A few days ago the Guardian carried an article on Euan Murray, the Scottish international rugby player, who is making a remarkable stand – he refuses to play on a Sunday and would rather spend the day enjoying the Lord. As a result he missed Scotland’s opening match against France in Paris last weekend. (One cannot help but make comparisons with the great Eric Liddell who withdrew from the 100m sprint final at the Paris Olympics in 1924 for the same reason – he would not race on a Sunday.) In the midst of the interview, Murray gives this marvelous illustration of what Christ has done for him:
In finding God, he says, Murray was able to change his path. He picks up a mug of tea and a glass of water and holds them out in front of him. “This is the tea, all dirty and horrible, this is me, yeah? That’s Jesus,” he says, motioning to the water. “Pure. He’s taken that filth upon himself and before God he says, ‘Punish me for it’. He’s been punished and look what he’s given me. That perfect goodness in the eyes of God. He’s declared me innocent.” He swills the dregs of the tea and smiles. Can it be that simple? “I’m ashamed of the things I’ve done. Of course I am. But I’m thankful I have a saviour. He’s saved me from that lifestyle. He’s given me a new life.”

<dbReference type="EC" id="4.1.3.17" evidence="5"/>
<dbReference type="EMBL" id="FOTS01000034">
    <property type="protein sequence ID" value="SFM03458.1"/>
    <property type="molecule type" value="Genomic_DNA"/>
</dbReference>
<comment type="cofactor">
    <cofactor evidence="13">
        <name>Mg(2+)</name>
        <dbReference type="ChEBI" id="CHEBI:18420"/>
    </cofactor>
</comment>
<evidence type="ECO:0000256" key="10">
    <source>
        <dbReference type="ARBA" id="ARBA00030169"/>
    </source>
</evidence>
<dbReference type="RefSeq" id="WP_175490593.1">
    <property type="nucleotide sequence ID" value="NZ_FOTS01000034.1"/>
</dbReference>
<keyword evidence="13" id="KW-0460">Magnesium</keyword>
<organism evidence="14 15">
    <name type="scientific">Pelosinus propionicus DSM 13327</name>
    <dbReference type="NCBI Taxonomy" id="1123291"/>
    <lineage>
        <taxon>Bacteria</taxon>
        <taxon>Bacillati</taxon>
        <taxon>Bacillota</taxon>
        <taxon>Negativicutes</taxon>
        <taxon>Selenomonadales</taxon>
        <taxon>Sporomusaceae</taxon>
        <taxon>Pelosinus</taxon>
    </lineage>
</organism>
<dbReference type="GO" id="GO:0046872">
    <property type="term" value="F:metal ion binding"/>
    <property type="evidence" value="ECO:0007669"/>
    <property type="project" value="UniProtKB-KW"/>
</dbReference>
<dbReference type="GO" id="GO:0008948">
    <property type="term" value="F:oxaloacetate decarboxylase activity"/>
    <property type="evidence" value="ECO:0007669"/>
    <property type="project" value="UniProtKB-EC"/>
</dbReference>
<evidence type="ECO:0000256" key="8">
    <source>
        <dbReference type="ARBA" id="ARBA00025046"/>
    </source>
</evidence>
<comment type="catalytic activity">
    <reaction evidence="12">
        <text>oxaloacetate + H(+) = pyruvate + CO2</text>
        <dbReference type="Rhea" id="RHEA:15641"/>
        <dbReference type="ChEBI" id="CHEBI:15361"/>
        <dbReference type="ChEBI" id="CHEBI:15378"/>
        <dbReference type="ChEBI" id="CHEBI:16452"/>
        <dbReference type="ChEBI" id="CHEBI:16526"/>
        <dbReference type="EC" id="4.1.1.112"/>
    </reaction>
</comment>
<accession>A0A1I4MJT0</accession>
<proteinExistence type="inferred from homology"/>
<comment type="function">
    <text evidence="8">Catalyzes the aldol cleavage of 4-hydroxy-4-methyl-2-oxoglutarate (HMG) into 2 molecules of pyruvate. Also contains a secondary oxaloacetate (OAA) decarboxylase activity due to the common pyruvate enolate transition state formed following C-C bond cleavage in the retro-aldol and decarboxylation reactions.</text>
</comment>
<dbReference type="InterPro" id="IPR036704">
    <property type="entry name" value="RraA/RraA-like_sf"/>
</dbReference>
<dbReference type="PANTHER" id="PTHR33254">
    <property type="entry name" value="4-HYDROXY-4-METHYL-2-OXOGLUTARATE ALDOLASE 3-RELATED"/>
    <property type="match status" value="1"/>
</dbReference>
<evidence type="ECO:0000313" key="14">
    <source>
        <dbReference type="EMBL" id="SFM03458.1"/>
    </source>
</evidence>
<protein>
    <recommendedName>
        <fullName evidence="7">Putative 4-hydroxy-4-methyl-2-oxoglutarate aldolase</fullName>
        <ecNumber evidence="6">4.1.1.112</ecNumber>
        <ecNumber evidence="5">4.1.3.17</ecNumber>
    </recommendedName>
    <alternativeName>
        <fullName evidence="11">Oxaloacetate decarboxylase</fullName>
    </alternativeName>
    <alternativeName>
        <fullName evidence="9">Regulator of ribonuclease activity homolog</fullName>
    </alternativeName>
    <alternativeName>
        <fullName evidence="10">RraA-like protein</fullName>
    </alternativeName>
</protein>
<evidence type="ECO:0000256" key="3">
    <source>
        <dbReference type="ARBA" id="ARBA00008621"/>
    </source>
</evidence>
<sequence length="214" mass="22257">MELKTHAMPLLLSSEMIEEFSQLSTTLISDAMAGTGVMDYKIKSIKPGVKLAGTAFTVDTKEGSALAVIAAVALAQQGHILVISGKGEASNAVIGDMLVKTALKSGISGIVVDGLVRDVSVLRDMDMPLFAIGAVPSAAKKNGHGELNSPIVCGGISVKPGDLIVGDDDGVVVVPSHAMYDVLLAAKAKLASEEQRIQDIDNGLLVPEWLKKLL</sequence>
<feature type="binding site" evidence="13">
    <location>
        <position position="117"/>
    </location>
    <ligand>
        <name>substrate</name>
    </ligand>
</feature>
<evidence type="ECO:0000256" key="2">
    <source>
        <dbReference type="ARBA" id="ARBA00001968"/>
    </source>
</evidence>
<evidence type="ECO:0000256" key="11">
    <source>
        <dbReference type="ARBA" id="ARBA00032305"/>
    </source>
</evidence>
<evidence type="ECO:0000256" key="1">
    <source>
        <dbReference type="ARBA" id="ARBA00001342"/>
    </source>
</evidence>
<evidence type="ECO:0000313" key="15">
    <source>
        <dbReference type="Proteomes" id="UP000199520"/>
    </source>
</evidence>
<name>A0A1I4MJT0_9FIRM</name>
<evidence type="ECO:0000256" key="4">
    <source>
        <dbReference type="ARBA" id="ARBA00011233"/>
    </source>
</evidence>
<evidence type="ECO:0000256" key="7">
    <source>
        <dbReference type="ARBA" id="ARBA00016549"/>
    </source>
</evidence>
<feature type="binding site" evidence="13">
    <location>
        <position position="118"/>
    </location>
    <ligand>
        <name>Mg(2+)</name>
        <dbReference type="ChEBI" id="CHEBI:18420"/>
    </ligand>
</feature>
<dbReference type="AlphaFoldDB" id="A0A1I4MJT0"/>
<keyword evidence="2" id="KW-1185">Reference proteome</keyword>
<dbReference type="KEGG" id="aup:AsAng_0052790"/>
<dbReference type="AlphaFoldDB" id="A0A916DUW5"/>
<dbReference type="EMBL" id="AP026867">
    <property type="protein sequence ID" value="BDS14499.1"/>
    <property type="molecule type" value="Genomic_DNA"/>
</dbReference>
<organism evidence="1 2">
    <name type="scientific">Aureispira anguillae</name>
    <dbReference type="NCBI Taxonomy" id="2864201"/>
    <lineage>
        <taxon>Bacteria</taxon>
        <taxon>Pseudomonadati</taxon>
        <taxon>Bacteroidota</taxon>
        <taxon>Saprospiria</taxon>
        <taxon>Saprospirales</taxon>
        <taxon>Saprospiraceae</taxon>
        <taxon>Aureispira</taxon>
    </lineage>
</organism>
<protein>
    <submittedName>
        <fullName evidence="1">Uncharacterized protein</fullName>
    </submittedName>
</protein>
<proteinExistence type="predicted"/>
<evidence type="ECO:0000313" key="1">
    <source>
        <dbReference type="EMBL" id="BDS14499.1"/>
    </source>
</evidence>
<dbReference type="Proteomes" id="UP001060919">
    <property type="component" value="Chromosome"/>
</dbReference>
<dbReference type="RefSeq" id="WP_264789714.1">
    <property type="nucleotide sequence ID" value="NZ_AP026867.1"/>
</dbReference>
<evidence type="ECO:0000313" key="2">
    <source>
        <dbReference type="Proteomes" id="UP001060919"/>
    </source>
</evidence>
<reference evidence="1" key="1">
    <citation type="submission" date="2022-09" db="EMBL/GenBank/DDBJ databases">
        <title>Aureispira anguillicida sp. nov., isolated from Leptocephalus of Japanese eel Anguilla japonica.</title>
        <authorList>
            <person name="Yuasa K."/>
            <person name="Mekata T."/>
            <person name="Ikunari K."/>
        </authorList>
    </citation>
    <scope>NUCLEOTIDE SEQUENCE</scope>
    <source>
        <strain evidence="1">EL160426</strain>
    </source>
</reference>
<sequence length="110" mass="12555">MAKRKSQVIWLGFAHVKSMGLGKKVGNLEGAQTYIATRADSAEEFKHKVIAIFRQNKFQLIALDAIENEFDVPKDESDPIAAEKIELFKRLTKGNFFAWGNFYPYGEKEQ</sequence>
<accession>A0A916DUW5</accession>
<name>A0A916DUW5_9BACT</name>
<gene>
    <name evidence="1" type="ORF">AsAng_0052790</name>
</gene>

If you want to understand why he is willing to make a stand on the matter of the ‘Christian Sabbath’, a matter totally baffling to the modern world and increasingly to Christians, you have to understand how his eyes have been opened to the wonder of the saving work of Christ on the cross for him.
We need more of this spirit in our midst – a willingness to take a stand on the matter of the Lord’s day. It’s a day for rest, worship, fellowship. As well as a command, it is a gift God grants to us. It is to be a delight.
But I am also sure of this – if we do not get the cross, if the majesty, the power, the wisdom of it does not truly grip us and we are not changed by it, then we will never get the Sabbath. Our hearts by definition will be elsewhere and we will find other things to fill the day, while at the same time grumpily asking ourselves and others, “Why do I have to go to worship? Why should I spend time with the Lord? Why shouldn’t I do some work? Why not…? Why…? Why?”
Euan Murray has his head screwed on. Not a flabby, soft, comfy-jumper, ‘gelly Christian, but a true Christian man who is fighting the good fight and standing firm. We need more like him…
… and for the record, Scotland lost.
(HT: Martin Downes for the link)